Makes sense to me. I thought it was a good idea a month ago.
Technically, Bristol is buying Amylin and then selling half of the company to AstraZeneca for about $3.4 billion. AstraZeneca has an option to make the deal a full joint venture, giving it an equal weight in "key strategic and financial decisions" for an additional $135 million.
Amylin's investors will only get about $5.3 billion of the approximately $7 billion cost that Bristol and AstraZeneca are splitting, because some of the cost is Amylin's debt and a payment owed to Eli Lilly (NYSE: LLY ) , Amylin's former partner. At $31 per share, investors are still getting a substantially better deal than the $22 per share that Bristol originally reportedly offered.
At 11 times net product sales last year, Bristol and AstraZeneca aren't stealing the company, but it doesn't look overly expensive, either. The duo already has a partnership to sell Onglyza and a related combination pill, Kombiglyze. The companies should incorporate Amylin's diabetes drugs with a minimal increase in costs for selling the drug, so most of the gross profit will fall to the bottom line. If the duo can ever get their diabetes drug candidate dapagliflozin approved, they'll have a substantial franchise to build from.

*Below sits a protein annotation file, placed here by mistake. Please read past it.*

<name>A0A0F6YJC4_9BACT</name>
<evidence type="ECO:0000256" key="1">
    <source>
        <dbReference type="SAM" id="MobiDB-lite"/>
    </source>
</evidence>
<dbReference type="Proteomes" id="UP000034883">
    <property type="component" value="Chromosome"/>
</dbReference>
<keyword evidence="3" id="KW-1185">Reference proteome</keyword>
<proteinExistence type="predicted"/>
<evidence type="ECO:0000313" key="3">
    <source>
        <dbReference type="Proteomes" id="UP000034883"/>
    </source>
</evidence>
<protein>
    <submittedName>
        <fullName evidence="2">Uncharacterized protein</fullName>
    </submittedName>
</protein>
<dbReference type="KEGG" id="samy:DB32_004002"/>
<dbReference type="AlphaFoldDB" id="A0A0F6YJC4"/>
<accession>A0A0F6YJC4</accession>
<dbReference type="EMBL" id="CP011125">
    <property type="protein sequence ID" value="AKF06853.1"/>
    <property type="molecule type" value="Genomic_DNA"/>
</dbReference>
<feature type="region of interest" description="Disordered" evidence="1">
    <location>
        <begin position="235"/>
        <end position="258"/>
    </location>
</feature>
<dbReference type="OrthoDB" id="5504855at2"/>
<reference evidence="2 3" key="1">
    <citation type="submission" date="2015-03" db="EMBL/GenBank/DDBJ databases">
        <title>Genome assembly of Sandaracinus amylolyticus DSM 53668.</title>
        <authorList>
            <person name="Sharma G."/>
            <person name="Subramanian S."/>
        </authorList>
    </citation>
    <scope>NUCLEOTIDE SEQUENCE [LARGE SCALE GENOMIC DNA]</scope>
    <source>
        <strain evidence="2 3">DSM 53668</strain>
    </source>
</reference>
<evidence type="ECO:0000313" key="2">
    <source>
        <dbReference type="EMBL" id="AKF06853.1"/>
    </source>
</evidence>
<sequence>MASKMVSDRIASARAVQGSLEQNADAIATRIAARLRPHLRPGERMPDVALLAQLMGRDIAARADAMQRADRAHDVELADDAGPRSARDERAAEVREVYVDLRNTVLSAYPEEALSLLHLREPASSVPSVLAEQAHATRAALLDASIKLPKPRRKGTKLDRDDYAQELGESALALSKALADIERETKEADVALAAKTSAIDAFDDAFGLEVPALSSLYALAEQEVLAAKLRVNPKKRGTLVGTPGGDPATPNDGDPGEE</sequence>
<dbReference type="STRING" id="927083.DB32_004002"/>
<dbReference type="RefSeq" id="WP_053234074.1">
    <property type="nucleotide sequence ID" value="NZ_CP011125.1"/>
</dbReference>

Also, keep in mind that valuing the company on 2011 sales doesn't include Amylin's once-weekly diabetes drug Bydureon, which was approved back in January. The drug hasn't gotten off to the fastest start, but if Bristol and AstraZeneca can use their marketing muscle to substantially accelerate the launch, there's upside for the deal.
If that can happen, the big winner of this deal might end up being Alkermes (Nasdaq: ALKS ) , which gets a royalty on sales of Amylin's Bydureon for contributing the extended release technology. A big pharma partner -- two, in fact -- trumps a small unprofitable biotech any day.
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